Breastfeeding and Night feeds

When you hear parents talking about night feeds for some it is a reflection of good parenting – having flexibility and meeting your baby and toddlers needs 24/7 but for others sleeping through is the optimum goal by making established routines.

There are so many myths and facts around night waking and breastfeeding. It is confusing to new parents and challenging for health professionals who are unsure of the correct advice to give to parents about what is the range of normal when it comes to night waking and night feeds.

The facts:

Night feeding is normal as is night waking. A recent study by Kent 2013 identified that only 36% of babies under 6 months fed only during the day and didn’t feed between 10pm and 4am. This means 64% of babies feed day and night. The majority of babies stagger their milk intake evenly throughout the 24 hrs.

When younger babies wake during the night they need parental help to help them fall asleep again. Despite it being biologically normal this poses some challenges when seeing night waking as a problem.

Many parents worry that if they don’t get their babies to sleep through they will face long term sleep problems – this is a myth. Many infants and children continue to wake for many reasons such as:

  • Seek reassurance
  • Hunger / thirst
  • Night terrors
  • Separation anxiety

Myth: Mums who breastfeed sleep less than their formula feeding counterparts.

In reality breastfeeding mothers get more sleep! – Especially when their babies are in close proximity. Not only do breastfeeding mums sleep more but they also get better quality sleep and this is due to the breastfeeding hormones prolactin ability to support instinctive nurturing and a deeper sleep state.

 

So how can mums cope with night feeds and night waking?

First accept that it is biologically normal for babies to want to be near and close to mum. Breastmilk is so bioavailable that they feed often to get what they need to grow and develop. It also supports mums milk production, minimises engorgement and mastitis and provides that emotional connection with your baby. Breastfeeding your baby also minimises the risk of low mood and depression when breastfeeding is going well.

As babies go through their growth spurts they may feed more frequently and cluster feed to support their body’s developmental needs and then may settle again.

They may feed more frequently when they teeth and are unwell as they seek comfort and reassurance and sometimes is not just food.

As they get to weaning night waking may be more prevalent as there is no evidence to support that getting onto solids will help them sleep through – occasionally the changes when you introduce solids can contribute to a change in night waking as their tummies adjust to digesting more complex food composition with tummy gripe, looser or bulkier stools. However they soon adapt.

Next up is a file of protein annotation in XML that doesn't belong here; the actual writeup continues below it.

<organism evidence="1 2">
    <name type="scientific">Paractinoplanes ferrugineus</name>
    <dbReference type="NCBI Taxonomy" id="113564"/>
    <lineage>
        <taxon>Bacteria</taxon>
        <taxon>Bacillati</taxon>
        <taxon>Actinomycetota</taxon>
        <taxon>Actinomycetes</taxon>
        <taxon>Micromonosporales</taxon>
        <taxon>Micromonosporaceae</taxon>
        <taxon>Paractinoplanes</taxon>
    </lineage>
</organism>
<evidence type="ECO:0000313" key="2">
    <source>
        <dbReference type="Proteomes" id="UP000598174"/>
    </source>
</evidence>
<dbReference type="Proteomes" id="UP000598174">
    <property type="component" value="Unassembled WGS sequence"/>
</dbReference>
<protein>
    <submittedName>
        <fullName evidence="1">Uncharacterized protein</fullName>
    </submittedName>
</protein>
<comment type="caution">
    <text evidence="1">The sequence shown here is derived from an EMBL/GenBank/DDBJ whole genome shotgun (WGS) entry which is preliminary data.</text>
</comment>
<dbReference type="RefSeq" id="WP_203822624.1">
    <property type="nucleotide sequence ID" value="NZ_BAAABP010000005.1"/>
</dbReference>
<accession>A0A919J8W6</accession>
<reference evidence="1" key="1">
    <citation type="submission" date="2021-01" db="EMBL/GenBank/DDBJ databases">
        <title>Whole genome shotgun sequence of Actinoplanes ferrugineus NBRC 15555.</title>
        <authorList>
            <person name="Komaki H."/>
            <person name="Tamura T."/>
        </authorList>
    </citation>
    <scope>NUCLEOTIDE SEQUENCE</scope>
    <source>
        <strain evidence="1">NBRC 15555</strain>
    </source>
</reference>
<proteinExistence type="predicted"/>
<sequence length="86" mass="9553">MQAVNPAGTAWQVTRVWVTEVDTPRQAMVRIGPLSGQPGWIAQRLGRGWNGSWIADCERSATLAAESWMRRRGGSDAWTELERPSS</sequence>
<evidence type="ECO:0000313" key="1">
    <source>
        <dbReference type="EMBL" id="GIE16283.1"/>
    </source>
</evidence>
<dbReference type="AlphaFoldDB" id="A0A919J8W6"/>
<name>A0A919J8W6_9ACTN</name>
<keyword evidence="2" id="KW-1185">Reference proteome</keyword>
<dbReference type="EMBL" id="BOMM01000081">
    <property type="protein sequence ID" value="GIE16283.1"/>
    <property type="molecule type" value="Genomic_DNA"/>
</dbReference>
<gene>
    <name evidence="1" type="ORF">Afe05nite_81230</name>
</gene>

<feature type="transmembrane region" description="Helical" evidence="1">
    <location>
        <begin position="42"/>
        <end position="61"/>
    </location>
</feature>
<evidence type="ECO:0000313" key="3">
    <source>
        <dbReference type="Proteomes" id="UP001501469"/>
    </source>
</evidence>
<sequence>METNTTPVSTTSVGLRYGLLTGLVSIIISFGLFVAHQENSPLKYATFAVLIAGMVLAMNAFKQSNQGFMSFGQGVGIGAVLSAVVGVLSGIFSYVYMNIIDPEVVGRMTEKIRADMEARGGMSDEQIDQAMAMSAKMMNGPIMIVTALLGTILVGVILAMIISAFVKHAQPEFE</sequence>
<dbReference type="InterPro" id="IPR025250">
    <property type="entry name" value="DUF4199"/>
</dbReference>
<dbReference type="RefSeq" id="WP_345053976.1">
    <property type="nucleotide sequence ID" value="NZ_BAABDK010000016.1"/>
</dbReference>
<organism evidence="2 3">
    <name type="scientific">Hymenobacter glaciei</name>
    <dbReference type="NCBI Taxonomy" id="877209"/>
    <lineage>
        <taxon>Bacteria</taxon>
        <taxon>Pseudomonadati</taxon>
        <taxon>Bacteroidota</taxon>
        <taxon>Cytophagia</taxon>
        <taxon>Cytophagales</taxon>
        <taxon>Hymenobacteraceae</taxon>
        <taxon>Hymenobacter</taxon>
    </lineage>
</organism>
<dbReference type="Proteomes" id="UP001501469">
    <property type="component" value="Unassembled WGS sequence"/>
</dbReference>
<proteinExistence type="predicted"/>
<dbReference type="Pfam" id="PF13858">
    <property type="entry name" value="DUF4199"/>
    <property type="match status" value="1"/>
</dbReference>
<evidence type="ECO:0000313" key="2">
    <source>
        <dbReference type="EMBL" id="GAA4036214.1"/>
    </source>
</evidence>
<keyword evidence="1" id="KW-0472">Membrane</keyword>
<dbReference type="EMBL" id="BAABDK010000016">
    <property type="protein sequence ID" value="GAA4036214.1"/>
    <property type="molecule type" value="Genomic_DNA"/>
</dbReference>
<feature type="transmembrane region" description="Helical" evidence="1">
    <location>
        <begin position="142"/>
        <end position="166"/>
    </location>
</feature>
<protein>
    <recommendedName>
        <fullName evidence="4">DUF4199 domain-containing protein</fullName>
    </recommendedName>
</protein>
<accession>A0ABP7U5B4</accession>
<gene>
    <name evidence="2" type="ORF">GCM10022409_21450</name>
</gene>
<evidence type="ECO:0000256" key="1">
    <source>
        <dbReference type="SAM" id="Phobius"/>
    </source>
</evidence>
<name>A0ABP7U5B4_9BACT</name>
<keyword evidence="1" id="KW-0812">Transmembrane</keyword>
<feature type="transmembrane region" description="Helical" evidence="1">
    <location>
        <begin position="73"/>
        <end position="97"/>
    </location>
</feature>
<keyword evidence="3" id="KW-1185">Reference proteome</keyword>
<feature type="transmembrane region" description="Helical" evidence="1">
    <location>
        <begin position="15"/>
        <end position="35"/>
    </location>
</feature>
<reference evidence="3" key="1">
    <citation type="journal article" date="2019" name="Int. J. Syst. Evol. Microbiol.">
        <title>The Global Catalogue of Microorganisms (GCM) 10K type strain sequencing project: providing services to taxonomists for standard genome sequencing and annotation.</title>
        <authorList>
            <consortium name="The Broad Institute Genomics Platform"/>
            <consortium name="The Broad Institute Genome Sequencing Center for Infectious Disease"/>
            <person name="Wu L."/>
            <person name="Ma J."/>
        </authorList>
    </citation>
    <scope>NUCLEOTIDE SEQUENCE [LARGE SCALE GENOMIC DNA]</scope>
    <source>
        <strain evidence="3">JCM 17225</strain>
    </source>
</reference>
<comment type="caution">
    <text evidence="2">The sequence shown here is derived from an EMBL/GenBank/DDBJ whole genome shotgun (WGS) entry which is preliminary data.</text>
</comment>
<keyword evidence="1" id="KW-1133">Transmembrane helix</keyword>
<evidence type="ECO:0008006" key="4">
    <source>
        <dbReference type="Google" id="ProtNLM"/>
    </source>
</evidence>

Unfortunately, society and peer pressure have highlighted that successful parenting is achieved when your baby sleeps through however this is often not the case. Mothers who breastfeed their babies instinctively react to their babies need for comfort, hunger, thirst and relieving pain 24 hrs/7 days a week. Most babies wake in the night for formula.

Coping with sleep waking and feeding is an individual family approach.

When your baby is under 6 months you need to meet their nutritional needs when they need it. Some mums know that their baby has lots of frequent feeds at night and choose to co- room to make it easier as per recommendation from the Foundation of Sudden Infant Death to co-room. You may also consider co-sleeping but there are risk factors to consider and it is useful to discuss this with your midwife and health visitor to adopt safe sleeping practice in bed and on the settee.

 

Useful Tips

  • Rest when your baby rests – this is easier said than done especially if you have older siblings but try and look at ways that you all go down for a nap once a day.
  • Try not to be super mum – there is no need to always catch up on the household chores when your baby is napping, delegate some jobs and see if that mountain of ironing can be folded and put away rather than laboriously slave over it.
  • If you have a busy social life put aside 2 days in the week to have a restful day and recharge
  • Ask for help from family and friends – they all love to take baby out for a walk in the pram whilst you put your feet up.
  • Ask dad to help and bring baby to you and change their nappy if needed so you can feed in bed.

Before you know it you and your family will all be sleeping through – its not forever and it’s around those teenage years when your adolescence craves for bed and lie-in that you can reflect back and think we achieved the goal of our baby sleeping through, now we can’t get them out of bed!